State Authorization


State Authorization

Utah is a member of the State Authorization Reciprocity Agreement (SARA) and Westminster College (WC) is an approved SARA institution, which means we adhere to established standards for offering post-secondary e-learning programs in all member states.

What is State Authorization? 

State authorization is a legal term for a college's compliance with individual statutes and regulations in each state in which it operates, has a physical presence, or engages in educational services and programs. In 2016, Utah joined the State Authorization Reciprocity Agreement (SARA) and Westminster was approved as a SARA institution in March 2017. We follow the established standards for offering post-secondary distance education among member states, and participation in SARA is intended to make it easier for students to take online courses offered by postsecondary institutions with a primary campus in another state.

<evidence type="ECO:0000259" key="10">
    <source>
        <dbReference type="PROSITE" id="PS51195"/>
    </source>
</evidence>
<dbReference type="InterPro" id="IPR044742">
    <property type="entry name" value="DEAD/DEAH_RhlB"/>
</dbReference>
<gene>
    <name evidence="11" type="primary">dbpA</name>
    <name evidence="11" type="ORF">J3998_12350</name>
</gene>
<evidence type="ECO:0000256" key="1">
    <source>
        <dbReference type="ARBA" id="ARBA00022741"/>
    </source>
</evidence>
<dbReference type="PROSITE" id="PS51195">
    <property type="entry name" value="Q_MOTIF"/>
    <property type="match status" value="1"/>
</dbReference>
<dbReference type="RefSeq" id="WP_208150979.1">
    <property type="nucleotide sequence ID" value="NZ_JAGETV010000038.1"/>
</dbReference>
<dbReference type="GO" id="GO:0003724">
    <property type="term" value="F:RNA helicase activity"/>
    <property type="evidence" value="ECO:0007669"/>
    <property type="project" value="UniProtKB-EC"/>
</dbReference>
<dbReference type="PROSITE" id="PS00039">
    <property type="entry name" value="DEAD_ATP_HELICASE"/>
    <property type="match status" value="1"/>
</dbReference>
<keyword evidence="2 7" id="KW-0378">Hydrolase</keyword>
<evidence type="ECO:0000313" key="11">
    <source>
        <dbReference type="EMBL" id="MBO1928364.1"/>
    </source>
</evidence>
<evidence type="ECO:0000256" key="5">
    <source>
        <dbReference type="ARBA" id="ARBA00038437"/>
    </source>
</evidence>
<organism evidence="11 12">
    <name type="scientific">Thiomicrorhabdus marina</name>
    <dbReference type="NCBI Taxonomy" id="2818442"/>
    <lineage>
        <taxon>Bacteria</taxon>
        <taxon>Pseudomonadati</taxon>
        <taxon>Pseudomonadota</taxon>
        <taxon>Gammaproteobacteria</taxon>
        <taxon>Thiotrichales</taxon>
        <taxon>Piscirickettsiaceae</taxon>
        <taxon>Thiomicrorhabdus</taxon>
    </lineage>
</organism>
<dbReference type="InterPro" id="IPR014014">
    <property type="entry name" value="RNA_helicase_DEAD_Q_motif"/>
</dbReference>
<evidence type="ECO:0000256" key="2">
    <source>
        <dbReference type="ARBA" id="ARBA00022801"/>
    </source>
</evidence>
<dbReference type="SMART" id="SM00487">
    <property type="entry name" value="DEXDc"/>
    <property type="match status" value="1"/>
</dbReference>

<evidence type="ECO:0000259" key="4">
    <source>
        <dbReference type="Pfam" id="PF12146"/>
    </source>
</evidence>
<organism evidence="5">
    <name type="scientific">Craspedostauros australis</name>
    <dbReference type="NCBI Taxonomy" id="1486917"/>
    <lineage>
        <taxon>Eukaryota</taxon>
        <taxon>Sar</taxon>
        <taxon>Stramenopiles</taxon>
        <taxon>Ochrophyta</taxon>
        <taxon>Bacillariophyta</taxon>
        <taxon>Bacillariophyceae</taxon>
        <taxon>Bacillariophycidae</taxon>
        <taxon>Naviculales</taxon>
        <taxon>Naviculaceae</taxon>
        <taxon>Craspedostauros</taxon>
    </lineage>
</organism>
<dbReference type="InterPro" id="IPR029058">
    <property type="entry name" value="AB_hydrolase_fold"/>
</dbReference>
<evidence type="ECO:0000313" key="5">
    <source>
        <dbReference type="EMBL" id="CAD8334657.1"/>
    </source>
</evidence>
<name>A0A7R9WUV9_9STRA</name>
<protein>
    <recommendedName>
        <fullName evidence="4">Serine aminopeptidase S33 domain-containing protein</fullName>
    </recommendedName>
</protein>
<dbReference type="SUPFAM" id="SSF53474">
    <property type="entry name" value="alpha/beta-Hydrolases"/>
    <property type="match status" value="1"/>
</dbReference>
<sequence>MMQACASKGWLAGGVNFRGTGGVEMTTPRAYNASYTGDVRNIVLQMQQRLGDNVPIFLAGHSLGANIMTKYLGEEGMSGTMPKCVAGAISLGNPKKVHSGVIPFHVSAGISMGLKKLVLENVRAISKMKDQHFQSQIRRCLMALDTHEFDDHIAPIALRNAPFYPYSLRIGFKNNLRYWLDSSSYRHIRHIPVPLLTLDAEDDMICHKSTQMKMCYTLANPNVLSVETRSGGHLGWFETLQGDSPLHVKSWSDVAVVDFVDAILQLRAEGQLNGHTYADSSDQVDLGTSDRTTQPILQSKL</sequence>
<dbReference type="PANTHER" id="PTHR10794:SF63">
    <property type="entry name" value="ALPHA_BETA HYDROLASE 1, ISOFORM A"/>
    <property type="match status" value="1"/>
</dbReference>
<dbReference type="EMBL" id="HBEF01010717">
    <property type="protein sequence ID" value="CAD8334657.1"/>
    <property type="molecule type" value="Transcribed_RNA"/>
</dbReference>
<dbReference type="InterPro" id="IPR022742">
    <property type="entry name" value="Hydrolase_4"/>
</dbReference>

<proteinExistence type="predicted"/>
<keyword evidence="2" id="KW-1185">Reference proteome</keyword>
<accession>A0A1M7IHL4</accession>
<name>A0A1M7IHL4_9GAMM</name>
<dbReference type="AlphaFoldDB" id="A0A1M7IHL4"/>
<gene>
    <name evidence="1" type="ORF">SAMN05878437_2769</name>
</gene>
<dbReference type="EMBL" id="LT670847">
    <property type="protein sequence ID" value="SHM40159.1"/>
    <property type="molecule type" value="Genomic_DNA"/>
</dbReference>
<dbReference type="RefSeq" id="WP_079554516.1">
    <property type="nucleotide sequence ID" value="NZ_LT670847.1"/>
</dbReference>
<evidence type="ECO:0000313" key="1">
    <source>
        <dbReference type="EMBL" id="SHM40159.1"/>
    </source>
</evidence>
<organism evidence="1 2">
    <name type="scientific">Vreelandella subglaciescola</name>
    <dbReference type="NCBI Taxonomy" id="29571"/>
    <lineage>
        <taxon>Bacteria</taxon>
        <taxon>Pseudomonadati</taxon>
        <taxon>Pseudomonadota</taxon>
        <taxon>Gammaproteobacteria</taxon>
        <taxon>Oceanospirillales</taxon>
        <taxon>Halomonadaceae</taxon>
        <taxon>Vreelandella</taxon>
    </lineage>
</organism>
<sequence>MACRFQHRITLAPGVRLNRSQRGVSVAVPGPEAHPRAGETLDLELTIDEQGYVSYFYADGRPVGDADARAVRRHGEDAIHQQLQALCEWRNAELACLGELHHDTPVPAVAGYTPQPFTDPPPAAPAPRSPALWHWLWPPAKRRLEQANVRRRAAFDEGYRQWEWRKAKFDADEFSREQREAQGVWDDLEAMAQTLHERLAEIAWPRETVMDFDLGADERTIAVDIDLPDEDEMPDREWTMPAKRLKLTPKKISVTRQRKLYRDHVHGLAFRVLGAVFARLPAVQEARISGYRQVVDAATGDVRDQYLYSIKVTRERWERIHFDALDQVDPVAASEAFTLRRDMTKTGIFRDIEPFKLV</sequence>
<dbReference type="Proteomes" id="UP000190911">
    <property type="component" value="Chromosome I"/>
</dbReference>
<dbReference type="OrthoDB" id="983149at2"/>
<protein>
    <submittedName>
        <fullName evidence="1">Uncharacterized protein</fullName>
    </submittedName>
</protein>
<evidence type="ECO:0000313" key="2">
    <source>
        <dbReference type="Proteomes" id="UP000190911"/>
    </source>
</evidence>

What is SARA?

Utah joined the State Authorization Reciprocity Agreement (SARA) in 2016, and WC became a SARA approved institution in October 2016. This means certain WC activities are allowed in all listed SARA states. This agreement among member states establishes comparable national standards for interstate offerings of postsecondary distance education courses and programs. It is intended to make it easier for students to take courses offered by postsecondary institutions based in another state. SARA is overseen by a National Council and administered by four regional education compacts, and more information can be found at http://www.nc-sara.org/.

State Authorizations for Professional Licensure